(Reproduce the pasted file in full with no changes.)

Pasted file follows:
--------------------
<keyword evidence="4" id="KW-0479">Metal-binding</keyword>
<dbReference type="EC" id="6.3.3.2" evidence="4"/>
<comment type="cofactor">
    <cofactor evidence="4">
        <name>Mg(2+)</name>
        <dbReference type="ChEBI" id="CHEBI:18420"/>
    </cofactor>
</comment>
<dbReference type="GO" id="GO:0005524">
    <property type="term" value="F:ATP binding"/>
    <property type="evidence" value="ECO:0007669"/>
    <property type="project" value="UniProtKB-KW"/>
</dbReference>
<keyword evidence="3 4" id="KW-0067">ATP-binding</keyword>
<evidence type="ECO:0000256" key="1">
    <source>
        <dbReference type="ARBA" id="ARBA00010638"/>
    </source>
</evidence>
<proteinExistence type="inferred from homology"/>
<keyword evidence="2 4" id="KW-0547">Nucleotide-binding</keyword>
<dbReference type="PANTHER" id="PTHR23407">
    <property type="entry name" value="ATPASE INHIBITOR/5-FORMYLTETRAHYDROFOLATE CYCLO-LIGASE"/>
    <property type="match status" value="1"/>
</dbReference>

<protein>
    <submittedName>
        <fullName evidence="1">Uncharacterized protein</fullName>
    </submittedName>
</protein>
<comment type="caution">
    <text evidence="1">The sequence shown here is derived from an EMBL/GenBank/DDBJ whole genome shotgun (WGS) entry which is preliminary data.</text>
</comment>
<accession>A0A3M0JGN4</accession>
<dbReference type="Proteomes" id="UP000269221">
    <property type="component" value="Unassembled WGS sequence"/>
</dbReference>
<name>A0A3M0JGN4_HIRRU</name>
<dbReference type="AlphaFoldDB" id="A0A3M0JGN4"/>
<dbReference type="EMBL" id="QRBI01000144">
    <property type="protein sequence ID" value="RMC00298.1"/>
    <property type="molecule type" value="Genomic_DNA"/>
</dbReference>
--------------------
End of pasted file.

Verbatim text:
<keyword evidence="4" id="KW-0479">Metal-binding</keyword>
<dbReference type="EC" id="6.3.3.2" evidence="4"/>
<comment type="cofactor">
    <cofactor evidence="4">
        <name>Mg(2+)</name>
        <dbReference type="ChEBI" id="CHEBI:18420"/>
    </cofactor>
</comment>
<dbReference type="GO" id="GO:0005524">
    <property type="term" value="F:ATP binding"/>
    <property type="evidence" value="ECO:0007669"/>
    <property type="project" value="UniProtKB-KW"/>
</dbReference>
<keyword evidence="3 4" id="KW-0067">ATP-binding</keyword>
<evidence type="ECO:0000256" key="1">
    <source>
        <dbReference type="ARBA" id="ARBA00010638"/>
    </source>
</evidence>
<proteinExistence type="inferred from homology"/>
<keyword evidence="2 4" id="KW-0547">Nucleotide-binding</keyword>
<dbReference type="PANTHER" id="PTHR23407">
    <property type="entry name" value="ATPASE INHIBITOR/5-FORMYLTETRAHYDROFOLATE CYCLO-LIGASE"/>
    <property type="match status" value="1"/>
</dbReference>

<protein>
    <submittedName>
        <fullName evidence="1">Uncharacterized protein</fullName>
    </submittedName>
</protein>
<comment type="caution">
    <text evidence="1">The sequence shown here is derived from an EMBL/GenBank/DDBJ whole genome shotgun (WGS) entry which is preliminary data.</text>
</comment>
<accession>A0A3M0JGN4</accession>
<dbReference type="Proteomes" id="UP000269221">
    <property type="component" value="Unassembled WGS sequence"/>
</dbReference>
<name>A0A3M0JGN4_HIRRU</name>
<dbReference type="AlphaFoldDB" id="A0A3M0JGN4"/>
<dbReference type="EMBL" id="QRBI01000144">
    <property type="protein sequence ID" value="RMC00298.1"/>
    <property type="molecule type" value="Genomic_DNA"/>
</dbReference>